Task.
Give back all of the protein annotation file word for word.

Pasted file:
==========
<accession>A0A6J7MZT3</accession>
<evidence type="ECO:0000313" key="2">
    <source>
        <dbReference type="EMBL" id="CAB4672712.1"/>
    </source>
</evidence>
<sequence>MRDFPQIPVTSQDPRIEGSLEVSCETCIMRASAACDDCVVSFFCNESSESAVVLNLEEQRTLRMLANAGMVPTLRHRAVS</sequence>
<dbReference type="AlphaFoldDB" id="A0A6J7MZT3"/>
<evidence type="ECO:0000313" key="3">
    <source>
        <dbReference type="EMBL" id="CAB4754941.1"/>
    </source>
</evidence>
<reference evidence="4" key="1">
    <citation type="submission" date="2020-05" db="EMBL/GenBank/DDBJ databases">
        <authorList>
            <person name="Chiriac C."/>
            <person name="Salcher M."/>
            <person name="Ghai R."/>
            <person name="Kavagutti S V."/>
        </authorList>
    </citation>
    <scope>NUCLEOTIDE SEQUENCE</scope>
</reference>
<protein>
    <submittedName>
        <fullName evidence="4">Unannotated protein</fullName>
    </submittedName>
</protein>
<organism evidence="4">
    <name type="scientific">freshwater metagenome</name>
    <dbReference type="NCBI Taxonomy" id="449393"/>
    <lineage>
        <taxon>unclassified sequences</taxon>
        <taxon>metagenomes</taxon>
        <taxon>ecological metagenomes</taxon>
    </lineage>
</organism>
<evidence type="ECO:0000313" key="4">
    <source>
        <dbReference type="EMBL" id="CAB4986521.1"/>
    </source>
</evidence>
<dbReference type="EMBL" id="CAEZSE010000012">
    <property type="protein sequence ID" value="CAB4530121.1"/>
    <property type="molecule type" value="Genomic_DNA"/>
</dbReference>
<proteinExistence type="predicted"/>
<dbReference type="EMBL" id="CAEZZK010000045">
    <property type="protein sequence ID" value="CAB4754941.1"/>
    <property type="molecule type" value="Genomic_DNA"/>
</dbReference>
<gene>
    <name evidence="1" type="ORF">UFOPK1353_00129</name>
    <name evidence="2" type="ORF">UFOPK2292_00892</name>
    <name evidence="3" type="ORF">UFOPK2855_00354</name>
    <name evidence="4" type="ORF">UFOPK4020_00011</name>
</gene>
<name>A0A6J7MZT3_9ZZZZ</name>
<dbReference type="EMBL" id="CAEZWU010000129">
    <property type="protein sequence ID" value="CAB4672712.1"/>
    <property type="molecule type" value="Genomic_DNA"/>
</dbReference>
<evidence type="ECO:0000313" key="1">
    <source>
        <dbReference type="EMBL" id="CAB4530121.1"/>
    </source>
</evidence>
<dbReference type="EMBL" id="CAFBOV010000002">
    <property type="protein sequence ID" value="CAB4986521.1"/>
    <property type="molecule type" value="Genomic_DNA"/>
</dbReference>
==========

<accession>A0A6J7MZT3</accession>
<evidence type="ECO:0000313" key="2">
    <source>
        <dbReference type="EMBL" id="CAB4672712.1"/>
    </source>
</evidence>
<sequence>MRDFPQIPVTSQDPRIEGSLEVSCETCIMRASAACDDCVVSFFCNESSESAVVLNLEEQRTLRMLANAGMVPTLRHRAVS</sequence>
<dbReference type="AlphaFoldDB" id="A0A6J7MZT3"/>
<evidence type="ECO:0000313" key="3">
    <source>
        <dbReference type="EMBL" id="CAB4754941.1"/>
    </source>
</evidence>
<reference evidence="4" key="1">
    <citation type="submission" date="2020-05" db="EMBL/GenBank/DDBJ databases">
        <authorList>
            <person name="Chiriac C."/>
            <person name="Salcher M."/>
            <person name="Ghai R."/>
            <person name="Kavagutti S V."/>
        </authorList>
    </citation>
    <scope>NUCLEOTIDE SEQUENCE</scope>
</reference>
<protein>
    <submittedName>
        <fullName evidence="4">Unannotated protein</fullName>
    </submittedName>
</protein>
<organism evidence="4">
    <name type="scientific">freshwater metagenome</name>
    <dbReference type="NCBI Taxonomy" id="449393"/>
    <lineage>
        <taxon>unclassified sequences</taxon>
        <taxon>metagenomes</taxon>
        <taxon>ecological metagenomes</taxon>
    </lineage>
</organism>
<evidence type="ECO:0000313" key="4">
    <source>
        <dbReference type="EMBL" id="CAB4986521.1"/>
    </source>
</evidence>
<dbReference type="EMBL" id="CAEZSE010000012">
    <property type="protein sequence ID" value="CAB4530121.1"/>
    <property type="molecule type" value="Genomic_DNA"/>
</dbReference>
<proteinExistence type="predicted"/>
<dbReference type="EMBL" id="CAEZZK010000045">
    <property type="protein sequence ID" value="CAB4754941.1"/>
    <property type="molecule type" value="Genomic_DNA"/>
</dbReference>
<gene>
    <name evidence="1" type="ORF">UFOPK1353_00129</name>
    <name evidence="2" type="ORF">UFOPK2292_00892</name>
    <name evidence="3" type="ORF">UFOPK2855_00354</name>
    <name evidence="4" type="ORF">UFOPK4020_00011</name>
</gene>
<name>A0A6J7MZT3_9ZZZZ</name>
<dbReference type="EMBL" id="CAEZWU010000129">
    <property type="protein sequence ID" value="CAB4672712.1"/>
    <property type="molecule type" value="Genomic_DNA"/>
</dbReference>
<evidence type="ECO:0000313" key="1">
    <source>
        <dbReference type="EMBL" id="CAB4530121.1"/>
    </source>
</evidence>
<dbReference type="EMBL" id="CAFBOV010000002">
    <property type="protein sequence ID" value="CAB4986521.1"/>
    <property type="molecule type" value="Genomic_DNA"/>
</dbReference>